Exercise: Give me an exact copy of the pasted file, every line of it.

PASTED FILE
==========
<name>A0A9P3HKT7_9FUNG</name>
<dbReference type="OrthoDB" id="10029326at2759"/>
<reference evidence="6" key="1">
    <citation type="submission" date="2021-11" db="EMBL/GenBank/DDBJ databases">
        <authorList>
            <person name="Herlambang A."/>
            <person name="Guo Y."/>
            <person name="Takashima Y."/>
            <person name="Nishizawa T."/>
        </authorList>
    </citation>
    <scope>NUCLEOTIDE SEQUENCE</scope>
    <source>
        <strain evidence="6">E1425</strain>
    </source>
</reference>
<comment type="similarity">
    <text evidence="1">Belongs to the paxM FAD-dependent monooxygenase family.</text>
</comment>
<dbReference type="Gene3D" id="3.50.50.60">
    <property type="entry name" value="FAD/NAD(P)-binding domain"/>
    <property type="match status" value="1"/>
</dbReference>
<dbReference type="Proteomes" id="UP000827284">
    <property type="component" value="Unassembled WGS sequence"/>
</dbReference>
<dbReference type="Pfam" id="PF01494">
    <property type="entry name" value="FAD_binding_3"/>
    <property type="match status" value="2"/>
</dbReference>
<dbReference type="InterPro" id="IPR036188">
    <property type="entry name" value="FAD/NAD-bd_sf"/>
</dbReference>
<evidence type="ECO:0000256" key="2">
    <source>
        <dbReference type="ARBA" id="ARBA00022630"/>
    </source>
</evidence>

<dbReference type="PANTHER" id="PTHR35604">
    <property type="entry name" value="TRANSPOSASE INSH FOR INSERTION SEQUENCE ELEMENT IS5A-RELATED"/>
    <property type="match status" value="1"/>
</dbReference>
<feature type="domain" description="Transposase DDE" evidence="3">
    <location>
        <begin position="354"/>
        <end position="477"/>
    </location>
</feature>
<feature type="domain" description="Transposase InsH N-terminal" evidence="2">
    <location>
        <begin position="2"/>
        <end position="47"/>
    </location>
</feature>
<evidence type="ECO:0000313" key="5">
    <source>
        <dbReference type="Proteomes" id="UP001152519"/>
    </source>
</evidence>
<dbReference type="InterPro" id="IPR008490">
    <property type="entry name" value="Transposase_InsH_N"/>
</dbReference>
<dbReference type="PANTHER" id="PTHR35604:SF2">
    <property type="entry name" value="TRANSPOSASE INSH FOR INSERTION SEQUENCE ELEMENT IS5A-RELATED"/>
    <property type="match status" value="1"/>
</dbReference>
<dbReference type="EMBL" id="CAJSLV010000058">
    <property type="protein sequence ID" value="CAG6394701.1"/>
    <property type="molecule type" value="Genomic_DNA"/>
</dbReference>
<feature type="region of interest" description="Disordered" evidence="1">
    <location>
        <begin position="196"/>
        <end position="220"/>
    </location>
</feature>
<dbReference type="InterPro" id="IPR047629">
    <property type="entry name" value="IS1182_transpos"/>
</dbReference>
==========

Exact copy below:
<name>A0A9P3HKT7_9FUNG</name>
<dbReference type="OrthoDB" id="10029326at2759"/>
<reference evidence="6" key="1">
    <citation type="submission" date="2021-11" db="EMBL/GenBank/DDBJ databases">
        <authorList>
            <person name="Herlambang A."/>
            <person name="Guo Y."/>
            <person name="Takashima Y."/>
            <person name="Nishizawa T."/>
        </authorList>
    </citation>
    <scope>NUCLEOTIDE SEQUENCE</scope>
    <source>
        <strain evidence="6">E1425</strain>
    </source>
</reference>
<comment type="similarity">
    <text evidence="1">Belongs to the paxM FAD-dependent monooxygenase family.</text>
</comment>
<dbReference type="Gene3D" id="3.50.50.60">
    <property type="entry name" value="FAD/NAD(P)-binding domain"/>
    <property type="match status" value="1"/>
</dbReference>
<dbReference type="Proteomes" id="UP000827284">
    <property type="component" value="Unassembled WGS sequence"/>
</dbReference>
<dbReference type="Pfam" id="PF01494">
    <property type="entry name" value="FAD_binding_3"/>
    <property type="match status" value="2"/>
</dbReference>
<dbReference type="InterPro" id="IPR036188">
    <property type="entry name" value="FAD/NAD-bd_sf"/>
</dbReference>
<evidence type="ECO:0000256" key="2">
    <source>
        <dbReference type="ARBA" id="ARBA00022630"/>
    </source>
</evidence>

<dbReference type="PANTHER" id="PTHR35604">
    <property type="entry name" value="TRANSPOSASE INSH FOR INSERTION SEQUENCE ELEMENT IS5A-RELATED"/>
    <property type="match status" value="1"/>
</dbReference>
<feature type="domain" description="Transposase DDE" evidence="3">
    <location>
        <begin position="354"/>
        <end position="477"/>
    </location>
</feature>
<feature type="domain" description="Transposase InsH N-terminal" evidence="2">
    <location>
        <begin position="2"/>
        <end position="47"/>
    </location>
</feature>
<evidence type="ECO:0000313" key="5">
    <source>
        <dbReference type="Proteomes" id="UP001152519"/>
    </source>
</evidence>
<dbReference type="InterPro" id="IPR008490">
    <property type="entry name" value="Transposase_InsH_N"/>
</dbReference>
<dbReference type="PANTHER" id="PTHR35604:SF2">
    <property type="entry name" value="TRANSPOSASE INSH FOR INSERTION SEQUENCE ELEMENT IS5A-RELATED"/>
    <property type="match status" value="1"/>
</dbReference>
<dbReference type="EMBL" id="CAJSLV010000058">
    <property type="protein sequence ID" value="CAG6394701.1"/>
    <property type="molecule type" value="Genomic_DNA"/>
</dbReference>
<feature type="region of interest" description="Disordered" evidence="1">
    <location>
        <begin position="196"/>
        <end position="220"/>
    </location>
</feature>
<dbReference type="InterPro" id="IPR047629">
    <property type="entry name" value="IS1182_transpos"/>
</dbReference>